There are few available data assessing the use of vitamin D supplementation in a population of hypercalcemic renal transplant recipients. Irene Lynch Cronin, BSc, and colleagues recently conducted a feasibility study to quantify the effect of short-term low-dose cholecalciferol supplementation on serum calcium in a group of renal transplant recipients with a recent history of serum calcium levels >10 mg/dL. Results of the study were reported in the Journal of Renal Nutrition [2019;29(3):181-187].

The study was a 2-week prospective single-arm open-label interventional feasibility study. Eligible adult patients attending the renal transplant follow-up clinic at Cork University Hospital, Cork, Ireland, between October 2014 and May 2015 were invited to participate. Inclusion criteria were tendency toward hypercalcemia (serum calcium >10 mg/dL), vitamin D insufficiency (25[OH] D <30 ng/mL), and >16 years of age. Exclusion criteria were estimated glomerular filtration rate (eGFR) <30 mL/min/1.73 m2, use of nutritional vitamin D supplementation within 3 months prior to the study period, acute illness, and inability to comply with study protocol.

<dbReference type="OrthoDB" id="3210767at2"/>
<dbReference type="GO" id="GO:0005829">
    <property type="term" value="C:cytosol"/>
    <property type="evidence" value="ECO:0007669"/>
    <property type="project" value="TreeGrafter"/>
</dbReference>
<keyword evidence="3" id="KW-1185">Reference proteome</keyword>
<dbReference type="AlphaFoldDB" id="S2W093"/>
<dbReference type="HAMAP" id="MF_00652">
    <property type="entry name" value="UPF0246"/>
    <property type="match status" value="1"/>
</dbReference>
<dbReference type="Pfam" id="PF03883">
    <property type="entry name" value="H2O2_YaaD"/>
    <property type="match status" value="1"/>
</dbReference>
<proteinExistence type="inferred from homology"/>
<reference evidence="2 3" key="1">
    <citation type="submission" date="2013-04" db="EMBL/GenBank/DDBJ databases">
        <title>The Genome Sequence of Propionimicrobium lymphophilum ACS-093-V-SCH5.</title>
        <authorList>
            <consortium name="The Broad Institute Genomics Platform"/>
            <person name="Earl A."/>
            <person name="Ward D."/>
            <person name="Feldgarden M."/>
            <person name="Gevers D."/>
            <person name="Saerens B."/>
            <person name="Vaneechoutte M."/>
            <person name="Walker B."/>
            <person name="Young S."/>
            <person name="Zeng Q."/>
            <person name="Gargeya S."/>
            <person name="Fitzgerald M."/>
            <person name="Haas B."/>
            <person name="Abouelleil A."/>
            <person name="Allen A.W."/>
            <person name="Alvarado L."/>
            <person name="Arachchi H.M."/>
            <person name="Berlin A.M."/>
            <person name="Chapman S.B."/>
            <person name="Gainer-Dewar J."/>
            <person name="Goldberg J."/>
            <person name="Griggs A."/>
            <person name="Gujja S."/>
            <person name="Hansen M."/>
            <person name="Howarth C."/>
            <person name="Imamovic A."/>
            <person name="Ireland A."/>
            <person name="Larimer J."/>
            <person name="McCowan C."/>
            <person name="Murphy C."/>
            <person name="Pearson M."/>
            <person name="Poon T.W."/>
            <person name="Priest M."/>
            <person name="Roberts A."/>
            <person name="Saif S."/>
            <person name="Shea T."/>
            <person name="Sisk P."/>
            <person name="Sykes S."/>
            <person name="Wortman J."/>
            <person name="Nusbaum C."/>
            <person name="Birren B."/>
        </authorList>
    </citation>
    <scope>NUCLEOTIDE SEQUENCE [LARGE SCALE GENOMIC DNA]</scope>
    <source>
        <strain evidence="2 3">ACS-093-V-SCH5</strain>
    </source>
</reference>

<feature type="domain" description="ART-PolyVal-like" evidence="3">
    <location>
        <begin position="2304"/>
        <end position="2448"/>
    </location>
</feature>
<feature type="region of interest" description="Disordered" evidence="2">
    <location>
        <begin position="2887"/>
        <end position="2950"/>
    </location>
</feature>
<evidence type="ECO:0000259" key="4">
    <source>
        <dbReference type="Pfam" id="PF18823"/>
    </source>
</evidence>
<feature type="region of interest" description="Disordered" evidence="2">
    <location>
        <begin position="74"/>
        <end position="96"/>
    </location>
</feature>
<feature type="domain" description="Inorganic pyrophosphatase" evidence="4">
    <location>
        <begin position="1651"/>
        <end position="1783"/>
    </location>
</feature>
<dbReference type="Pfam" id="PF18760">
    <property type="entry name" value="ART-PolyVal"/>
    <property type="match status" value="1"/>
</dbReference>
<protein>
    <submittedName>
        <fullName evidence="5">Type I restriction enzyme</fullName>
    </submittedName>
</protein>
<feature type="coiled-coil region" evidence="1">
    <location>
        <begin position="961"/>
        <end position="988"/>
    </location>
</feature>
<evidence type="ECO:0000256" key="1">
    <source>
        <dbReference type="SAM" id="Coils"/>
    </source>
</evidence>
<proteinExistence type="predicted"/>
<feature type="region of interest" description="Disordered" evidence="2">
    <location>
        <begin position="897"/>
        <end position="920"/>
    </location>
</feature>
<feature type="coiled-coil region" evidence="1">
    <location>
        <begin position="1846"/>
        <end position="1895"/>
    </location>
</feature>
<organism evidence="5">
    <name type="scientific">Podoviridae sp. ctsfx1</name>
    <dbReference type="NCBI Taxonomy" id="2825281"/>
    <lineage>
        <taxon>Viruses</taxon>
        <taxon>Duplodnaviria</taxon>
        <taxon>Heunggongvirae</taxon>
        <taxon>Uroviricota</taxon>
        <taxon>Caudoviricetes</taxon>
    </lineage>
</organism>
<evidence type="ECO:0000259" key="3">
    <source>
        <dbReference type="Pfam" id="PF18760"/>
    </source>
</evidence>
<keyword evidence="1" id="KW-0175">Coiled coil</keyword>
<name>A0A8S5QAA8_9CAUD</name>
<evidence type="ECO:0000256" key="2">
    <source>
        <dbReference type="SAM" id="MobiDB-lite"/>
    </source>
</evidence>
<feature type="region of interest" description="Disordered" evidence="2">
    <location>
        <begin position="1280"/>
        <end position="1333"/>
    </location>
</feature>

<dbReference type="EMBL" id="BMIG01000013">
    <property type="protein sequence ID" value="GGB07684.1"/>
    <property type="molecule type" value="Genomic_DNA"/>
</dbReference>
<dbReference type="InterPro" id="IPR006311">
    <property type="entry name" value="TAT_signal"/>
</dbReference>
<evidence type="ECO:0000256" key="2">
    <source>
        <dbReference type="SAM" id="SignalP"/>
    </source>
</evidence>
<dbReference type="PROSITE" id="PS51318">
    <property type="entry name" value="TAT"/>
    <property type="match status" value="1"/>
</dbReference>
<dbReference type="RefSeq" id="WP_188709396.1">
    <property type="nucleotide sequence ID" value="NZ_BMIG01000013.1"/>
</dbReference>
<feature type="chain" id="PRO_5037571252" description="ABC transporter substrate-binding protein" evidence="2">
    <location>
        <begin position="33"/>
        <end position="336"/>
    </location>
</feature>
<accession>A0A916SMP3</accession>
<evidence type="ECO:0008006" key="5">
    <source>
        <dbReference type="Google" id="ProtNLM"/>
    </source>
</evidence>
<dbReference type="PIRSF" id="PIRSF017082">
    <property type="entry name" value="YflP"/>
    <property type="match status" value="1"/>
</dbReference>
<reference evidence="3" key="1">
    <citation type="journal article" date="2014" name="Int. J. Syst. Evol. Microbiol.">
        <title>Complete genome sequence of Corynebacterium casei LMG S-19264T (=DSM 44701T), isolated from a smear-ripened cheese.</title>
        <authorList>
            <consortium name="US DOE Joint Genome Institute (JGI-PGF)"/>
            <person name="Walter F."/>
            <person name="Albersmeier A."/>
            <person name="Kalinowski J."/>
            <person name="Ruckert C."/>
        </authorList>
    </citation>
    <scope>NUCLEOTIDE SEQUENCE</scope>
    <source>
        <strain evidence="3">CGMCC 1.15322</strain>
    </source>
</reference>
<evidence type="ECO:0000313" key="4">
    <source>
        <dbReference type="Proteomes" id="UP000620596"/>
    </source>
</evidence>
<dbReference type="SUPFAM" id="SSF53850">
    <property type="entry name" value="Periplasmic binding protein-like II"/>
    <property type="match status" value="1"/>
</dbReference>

At baseline, an early morning spot urine sample was collected and analyzed for calcium:creatinine ratio (urine calcium

:urine creatinine [mg/L]). Serum creatinine, eGFR, serum total calcium, ionized calcium, serum phosphate, serum intact PTH, and serum albumin were measured via blood samples.